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In Monk's Mood

John Tchicai

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Album Review

John Tchicai has long been devoted to avant-garde jazz, having played with Albert Ayler, John Coltrane, and Pierre Dørge's New Jungle Orchestra, plus extensively recording as a leader. This session is a bit of a twist, as producer Nils Winther responded to Tchicai's interest in recording once more for Steeplechase by suggesting that he switch back from tenor to alto, while also devoting most of his program to the music of Thelonious Monk. While this might seem restrictive to most artists, Tchicai flourished in this setting, borrowing his wife's instrument and quickly finding common ground with veterans Steve LaSpina (bass) and Billy Drummond (drums) and the fast-rising younger pianist George Colligan. While songbook-type CDs often come off as tepid affairs, Tchicai's staccato approach to the alto and his way of often extending its range to where it sounds much like a soprano gives this predominately ballad collection a very fresh sound. Of particular interest is the leader's choice of relative obscurities like “Coming on the Hudson" and “Light Blue." The CD opens and closes with “Monk's Mood," the opener with the full band and the finale (which was actually recorded first) omitting Drummond, both of which feature Colligan on a Hammond organ that happened to be available in the recording studio. Tchicai also adds two originals to the mix, the free jazz vehicle “Cool Copy" and a loose reworking of Monk's “Ask Me Now," titled “Ask Him Now." While this session may not be as free-form as many Tchicai fans would prefer, it is very valuable music and proves to be an excellent introduction to those who might not already be familiar with this veteran's recorded output.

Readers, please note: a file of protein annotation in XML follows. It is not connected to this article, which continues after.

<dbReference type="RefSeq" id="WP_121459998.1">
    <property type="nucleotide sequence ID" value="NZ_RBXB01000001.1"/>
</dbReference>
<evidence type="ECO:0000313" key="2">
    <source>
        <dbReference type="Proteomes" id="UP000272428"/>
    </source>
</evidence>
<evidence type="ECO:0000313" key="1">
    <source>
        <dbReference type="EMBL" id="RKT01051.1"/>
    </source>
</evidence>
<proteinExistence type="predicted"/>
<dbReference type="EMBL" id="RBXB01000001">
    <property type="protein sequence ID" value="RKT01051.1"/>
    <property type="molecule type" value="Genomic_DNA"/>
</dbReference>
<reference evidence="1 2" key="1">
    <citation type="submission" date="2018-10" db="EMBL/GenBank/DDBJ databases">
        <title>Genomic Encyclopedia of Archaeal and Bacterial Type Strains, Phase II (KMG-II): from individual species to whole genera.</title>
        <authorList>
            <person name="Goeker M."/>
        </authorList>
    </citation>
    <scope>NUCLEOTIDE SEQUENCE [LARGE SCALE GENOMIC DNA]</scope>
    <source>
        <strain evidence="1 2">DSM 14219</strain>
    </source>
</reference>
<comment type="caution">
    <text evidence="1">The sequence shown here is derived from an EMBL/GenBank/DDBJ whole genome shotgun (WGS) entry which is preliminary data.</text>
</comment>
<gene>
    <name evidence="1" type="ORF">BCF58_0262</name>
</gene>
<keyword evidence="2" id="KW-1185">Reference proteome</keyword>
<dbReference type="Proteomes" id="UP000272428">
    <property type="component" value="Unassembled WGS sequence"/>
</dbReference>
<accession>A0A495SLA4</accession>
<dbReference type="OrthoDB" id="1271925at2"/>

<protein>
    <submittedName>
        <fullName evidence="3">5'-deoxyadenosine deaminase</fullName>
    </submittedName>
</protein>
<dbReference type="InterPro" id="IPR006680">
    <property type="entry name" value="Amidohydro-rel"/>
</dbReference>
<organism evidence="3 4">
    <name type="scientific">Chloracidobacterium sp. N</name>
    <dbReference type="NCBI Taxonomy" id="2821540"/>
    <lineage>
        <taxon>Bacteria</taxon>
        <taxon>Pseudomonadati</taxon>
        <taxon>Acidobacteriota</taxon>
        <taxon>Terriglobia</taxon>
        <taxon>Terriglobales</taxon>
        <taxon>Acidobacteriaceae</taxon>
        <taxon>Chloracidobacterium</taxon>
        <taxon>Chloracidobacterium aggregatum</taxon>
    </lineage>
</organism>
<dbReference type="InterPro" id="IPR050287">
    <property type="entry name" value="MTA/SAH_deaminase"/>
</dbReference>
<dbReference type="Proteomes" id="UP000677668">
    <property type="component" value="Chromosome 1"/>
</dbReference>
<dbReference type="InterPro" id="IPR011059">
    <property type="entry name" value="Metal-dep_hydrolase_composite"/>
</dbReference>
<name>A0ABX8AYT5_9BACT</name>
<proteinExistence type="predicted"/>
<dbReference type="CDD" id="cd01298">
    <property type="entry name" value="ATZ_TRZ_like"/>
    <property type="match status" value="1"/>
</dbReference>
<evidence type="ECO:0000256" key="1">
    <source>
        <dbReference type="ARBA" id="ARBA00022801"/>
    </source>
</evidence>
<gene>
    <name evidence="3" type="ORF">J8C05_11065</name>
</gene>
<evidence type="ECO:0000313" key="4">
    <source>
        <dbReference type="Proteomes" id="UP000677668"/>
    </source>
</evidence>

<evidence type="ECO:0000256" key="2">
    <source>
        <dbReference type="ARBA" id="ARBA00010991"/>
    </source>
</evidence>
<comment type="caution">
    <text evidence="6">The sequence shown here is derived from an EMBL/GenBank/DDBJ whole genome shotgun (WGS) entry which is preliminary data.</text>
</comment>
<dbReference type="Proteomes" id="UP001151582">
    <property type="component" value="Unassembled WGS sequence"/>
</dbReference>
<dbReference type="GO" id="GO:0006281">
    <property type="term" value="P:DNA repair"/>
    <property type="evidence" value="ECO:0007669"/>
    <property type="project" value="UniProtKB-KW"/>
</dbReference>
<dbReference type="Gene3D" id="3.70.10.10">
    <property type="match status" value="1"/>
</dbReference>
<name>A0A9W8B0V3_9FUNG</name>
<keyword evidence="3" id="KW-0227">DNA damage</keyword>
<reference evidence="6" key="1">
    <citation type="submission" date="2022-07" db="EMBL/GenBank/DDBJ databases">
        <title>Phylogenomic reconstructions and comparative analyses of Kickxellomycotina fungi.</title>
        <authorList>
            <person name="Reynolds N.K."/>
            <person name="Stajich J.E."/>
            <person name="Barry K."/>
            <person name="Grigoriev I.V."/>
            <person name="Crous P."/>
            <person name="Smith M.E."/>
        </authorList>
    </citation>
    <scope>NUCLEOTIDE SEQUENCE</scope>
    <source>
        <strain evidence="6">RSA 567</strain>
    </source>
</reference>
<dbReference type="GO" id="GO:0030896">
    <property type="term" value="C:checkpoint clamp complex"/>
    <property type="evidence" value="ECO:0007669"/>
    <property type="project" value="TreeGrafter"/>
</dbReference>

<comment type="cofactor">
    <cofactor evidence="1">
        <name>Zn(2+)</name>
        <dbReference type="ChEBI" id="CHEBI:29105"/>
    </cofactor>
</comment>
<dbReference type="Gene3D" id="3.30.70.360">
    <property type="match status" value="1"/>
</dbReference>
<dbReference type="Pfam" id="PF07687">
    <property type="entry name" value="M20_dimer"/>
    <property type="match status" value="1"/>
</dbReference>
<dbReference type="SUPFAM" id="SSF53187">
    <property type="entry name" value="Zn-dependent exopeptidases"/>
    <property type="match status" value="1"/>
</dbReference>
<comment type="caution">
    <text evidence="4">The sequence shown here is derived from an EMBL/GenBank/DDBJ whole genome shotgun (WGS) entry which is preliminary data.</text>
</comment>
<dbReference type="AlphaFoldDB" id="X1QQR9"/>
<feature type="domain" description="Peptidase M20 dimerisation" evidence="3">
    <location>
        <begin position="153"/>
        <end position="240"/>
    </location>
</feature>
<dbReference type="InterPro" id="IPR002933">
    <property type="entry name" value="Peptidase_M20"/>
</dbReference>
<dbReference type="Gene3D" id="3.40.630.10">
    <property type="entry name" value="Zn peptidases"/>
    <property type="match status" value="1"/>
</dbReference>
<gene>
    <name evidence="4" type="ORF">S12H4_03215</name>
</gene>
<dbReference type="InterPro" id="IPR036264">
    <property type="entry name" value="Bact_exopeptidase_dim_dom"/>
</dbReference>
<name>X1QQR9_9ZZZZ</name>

Biography

Born: April 28, 1936 in Copenhagen, Denmark

Genre: Jazz

Years Active: '60s, '70s, '80s, '90s, '00s

Saxophonist John Tchicai was best known for his time in New York during the height of the '60s free jazz explosion, but he actually spent the majority of his career advancing the cause of avant-garde jazz in Northern Europe. Tchicai was born April 28, 1936, in Copenhagen to a Danish mother and Congolese father; he began playing violin at age ten, switched to both clarinet and alto sax at 16, and focused on the latter at Denmark's Conservatory of Music. In the late '50s, Tchicai began making the rounds...
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In Monk's Mood, John Tchicai
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